Hegazy, 2013 [137]Egypt30 T1DM patients, aged 10 to 14 yearsInsulin vs. insulin plus alpha-lipoic acidAlpha-lipoic acid may have a role in preventing the development of diabetic cardiomyopathy in T1DM
Scaramuzza, 2015 [138]Italy71 children and adolescents with T1DM, mean age 17 yearsAntioxidant diet, alpha-lipoic acid, placeboAlpha-lipoic acid might have an antioxidant effect in pediatric diabetes patients by reducing insulin
Rimoldi, 2015 [139]Switzerland21 children conceived by assisted reproductive technology (8 ♂, mean age 12) and 21 controlsVitamin C and placeboAntioxidant administration to participants improved NO bioavailability and vascular responsiveness in the systemic and pulmonary circulation
Roszkowska, 2014 [140]Poland87 babies and children, aged 5 to 32 monthsMonocyte chemoattractant protein-1 and breast fed vs. bottle fedIncreased circulating inflammatory markers may indicate that formula-fed children are at risk of atherosclerosis
Bernini, 2016 [141]Brazil51 participants with MetS, aged 18 to 60 yearsProbiotics and placeboCardiovascular risk in patients with MetS might be reduced by probiotics (B. lactis HN019)
Gobel, 2012 [142]Denmark50 adolescents with obesity, aged 12 to 15 yearsProbiotic strain Lactobacillus salivarius and placeboNo beneficial effect of the probiotic intervention on inflammatory markers or parameters related to the MetS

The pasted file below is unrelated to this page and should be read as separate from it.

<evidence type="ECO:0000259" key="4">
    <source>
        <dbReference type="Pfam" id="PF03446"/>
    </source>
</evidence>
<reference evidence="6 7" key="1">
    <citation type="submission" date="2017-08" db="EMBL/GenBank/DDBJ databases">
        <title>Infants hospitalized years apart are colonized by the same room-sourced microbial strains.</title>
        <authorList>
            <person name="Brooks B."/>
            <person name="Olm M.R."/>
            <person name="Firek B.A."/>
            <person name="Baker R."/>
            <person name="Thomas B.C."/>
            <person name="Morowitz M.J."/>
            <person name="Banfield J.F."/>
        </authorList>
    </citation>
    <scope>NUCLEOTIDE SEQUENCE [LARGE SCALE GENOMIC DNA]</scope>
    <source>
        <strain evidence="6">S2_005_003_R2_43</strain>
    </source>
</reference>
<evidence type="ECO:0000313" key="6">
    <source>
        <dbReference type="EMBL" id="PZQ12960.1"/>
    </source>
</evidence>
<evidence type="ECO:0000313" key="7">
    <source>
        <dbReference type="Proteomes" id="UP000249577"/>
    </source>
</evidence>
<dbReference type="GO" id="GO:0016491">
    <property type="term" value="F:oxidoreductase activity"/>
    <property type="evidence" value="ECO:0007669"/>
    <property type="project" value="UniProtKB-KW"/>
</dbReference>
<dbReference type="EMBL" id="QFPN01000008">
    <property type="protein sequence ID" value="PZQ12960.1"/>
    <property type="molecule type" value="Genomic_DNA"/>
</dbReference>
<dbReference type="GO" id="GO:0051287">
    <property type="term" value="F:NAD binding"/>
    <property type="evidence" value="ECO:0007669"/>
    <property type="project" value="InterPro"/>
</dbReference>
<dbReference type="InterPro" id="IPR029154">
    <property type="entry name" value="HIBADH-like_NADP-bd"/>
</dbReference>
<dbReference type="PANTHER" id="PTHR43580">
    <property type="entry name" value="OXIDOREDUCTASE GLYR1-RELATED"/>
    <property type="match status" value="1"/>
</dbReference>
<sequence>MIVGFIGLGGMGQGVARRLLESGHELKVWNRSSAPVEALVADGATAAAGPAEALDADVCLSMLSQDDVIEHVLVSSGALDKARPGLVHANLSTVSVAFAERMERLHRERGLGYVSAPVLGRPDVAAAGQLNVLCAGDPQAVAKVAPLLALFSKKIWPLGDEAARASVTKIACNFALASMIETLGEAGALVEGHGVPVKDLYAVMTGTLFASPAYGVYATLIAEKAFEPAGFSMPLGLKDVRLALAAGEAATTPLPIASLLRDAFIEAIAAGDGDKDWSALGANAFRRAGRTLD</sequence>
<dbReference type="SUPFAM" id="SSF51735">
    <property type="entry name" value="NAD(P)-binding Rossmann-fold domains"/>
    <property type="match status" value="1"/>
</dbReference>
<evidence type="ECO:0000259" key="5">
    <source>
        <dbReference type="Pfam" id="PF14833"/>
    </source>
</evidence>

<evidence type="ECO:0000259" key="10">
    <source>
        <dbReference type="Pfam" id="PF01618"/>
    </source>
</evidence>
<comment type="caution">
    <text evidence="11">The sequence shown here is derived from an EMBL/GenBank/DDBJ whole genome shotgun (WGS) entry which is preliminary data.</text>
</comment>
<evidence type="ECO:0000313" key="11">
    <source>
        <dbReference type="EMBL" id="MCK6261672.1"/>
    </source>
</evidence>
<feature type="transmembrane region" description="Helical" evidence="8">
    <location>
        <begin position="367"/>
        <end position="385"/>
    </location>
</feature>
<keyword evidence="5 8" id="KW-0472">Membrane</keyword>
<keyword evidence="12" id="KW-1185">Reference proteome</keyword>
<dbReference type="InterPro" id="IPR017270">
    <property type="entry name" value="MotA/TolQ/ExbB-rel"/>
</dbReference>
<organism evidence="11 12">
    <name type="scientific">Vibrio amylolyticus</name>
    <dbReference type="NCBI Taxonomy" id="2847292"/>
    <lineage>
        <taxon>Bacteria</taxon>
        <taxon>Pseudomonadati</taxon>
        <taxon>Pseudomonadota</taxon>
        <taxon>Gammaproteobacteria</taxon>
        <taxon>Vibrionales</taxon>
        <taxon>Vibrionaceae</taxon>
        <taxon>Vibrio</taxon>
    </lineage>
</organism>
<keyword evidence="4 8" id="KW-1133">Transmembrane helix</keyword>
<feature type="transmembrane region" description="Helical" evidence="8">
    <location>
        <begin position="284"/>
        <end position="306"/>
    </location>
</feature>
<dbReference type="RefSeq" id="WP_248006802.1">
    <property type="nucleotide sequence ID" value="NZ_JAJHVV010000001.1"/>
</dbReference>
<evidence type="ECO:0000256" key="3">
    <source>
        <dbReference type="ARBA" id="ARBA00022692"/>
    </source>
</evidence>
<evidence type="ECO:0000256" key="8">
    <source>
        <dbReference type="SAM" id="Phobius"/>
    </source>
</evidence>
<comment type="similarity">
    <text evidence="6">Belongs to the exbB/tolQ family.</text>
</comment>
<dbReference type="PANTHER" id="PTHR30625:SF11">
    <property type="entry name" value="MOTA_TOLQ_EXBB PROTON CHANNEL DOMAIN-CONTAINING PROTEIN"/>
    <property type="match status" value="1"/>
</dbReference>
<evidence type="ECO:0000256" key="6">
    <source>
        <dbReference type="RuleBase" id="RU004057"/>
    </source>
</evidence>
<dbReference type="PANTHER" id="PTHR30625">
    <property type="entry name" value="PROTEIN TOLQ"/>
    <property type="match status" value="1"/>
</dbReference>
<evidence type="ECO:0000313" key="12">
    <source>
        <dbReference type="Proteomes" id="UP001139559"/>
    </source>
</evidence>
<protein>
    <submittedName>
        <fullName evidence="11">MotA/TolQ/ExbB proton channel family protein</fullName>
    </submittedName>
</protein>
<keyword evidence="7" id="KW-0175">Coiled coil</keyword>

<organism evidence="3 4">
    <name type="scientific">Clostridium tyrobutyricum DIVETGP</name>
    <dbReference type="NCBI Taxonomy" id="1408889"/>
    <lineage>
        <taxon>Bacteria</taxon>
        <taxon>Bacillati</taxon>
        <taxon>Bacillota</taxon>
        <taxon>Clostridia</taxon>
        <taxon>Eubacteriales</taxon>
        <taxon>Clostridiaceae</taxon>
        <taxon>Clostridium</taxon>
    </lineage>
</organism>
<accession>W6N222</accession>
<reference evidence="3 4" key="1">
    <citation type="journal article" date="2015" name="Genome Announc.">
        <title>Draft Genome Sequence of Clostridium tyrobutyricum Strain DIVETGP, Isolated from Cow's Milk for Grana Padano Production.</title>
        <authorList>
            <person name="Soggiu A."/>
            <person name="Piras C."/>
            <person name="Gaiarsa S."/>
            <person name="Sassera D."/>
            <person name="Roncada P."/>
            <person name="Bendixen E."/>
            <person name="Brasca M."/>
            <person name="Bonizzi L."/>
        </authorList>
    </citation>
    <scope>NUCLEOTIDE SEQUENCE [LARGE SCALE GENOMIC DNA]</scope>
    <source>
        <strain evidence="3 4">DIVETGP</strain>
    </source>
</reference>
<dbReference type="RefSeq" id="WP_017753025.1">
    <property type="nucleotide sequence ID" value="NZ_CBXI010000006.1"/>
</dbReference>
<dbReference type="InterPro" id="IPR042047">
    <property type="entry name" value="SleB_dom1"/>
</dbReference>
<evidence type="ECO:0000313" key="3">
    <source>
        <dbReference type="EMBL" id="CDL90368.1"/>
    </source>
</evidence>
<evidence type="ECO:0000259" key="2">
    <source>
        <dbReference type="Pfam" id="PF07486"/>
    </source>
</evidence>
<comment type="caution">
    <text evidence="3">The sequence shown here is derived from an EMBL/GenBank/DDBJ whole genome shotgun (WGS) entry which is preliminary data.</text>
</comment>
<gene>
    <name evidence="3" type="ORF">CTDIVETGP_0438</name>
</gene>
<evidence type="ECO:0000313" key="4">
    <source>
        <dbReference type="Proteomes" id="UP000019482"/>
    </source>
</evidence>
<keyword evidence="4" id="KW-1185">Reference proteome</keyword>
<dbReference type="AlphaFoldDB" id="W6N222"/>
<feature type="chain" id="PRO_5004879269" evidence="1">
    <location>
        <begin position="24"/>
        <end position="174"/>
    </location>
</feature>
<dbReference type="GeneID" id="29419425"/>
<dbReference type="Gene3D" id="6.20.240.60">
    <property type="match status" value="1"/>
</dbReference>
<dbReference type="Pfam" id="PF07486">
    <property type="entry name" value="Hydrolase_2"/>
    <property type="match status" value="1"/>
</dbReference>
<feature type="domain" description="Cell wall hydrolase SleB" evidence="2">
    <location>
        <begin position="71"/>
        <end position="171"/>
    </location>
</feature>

Bresolin, 2013 [143]Brazil33 children with congenital heart disease, aged 7 to 12 yearsCV risk parameters and dental treatment (scaling and root planing or full-mouth scaling and root planing)Both periodontal treatments were effective in children with congenital heart disease in reduction of CV markers
Zeigler, 2015 [144]Sweden75 obese adolescents, aged 12 to 18 yearsObesity, periodontal disease and CV risk factorsAssociation between pathological periodontal pockets and diastolic BP
Reviews and editorials
Berrahmoune, 2005 [1]FranceHumanAnalysis of environmental, genetic and epigenetic determinants that influence inflammation in cardiovascular diseaseIntermediate phenotype (protein and RNA level) variations in inflammation influence inter-individual risk of CVD
Barton, 2010 [2]SwitzerlandHumanMarkers of oxidative stress and antioxidant capacity in obesity and aging and effect on vascular changesObesity and aging share similarities of pathomechanisms on vascular changes related to oxidative stress
Parisi, 2021 [145]ItalyAnimal and humanIntrauterine exposure to maternal low-grade chronic inflammationMaternal obesity affects fetal programming of cardiovascular disease into adulthood
Skilton, 2008 [146]FranceHumanIntrauterine risk factors for precocious atherosclerosisImpaired fetal growth, in utero exposure to maternal hypercholesterolemia and diabetic macrosomia as risk factors for fetal vascular changes
Leduc, 2010 [147]CanadaHumanFetal programming of atherosclerosisChronic in utero exposure to oxidative stress and inflammation, as also mitochondrial dysfunction may influence fetal programming of atherosclerosis
Silvestro, 2020 [148]ItalyAnimal and humanRole of placental oxidative stress on fetal developmentOxidative stress, mediated via placental hypoxia plays a key role in adverse effects on the developing offspring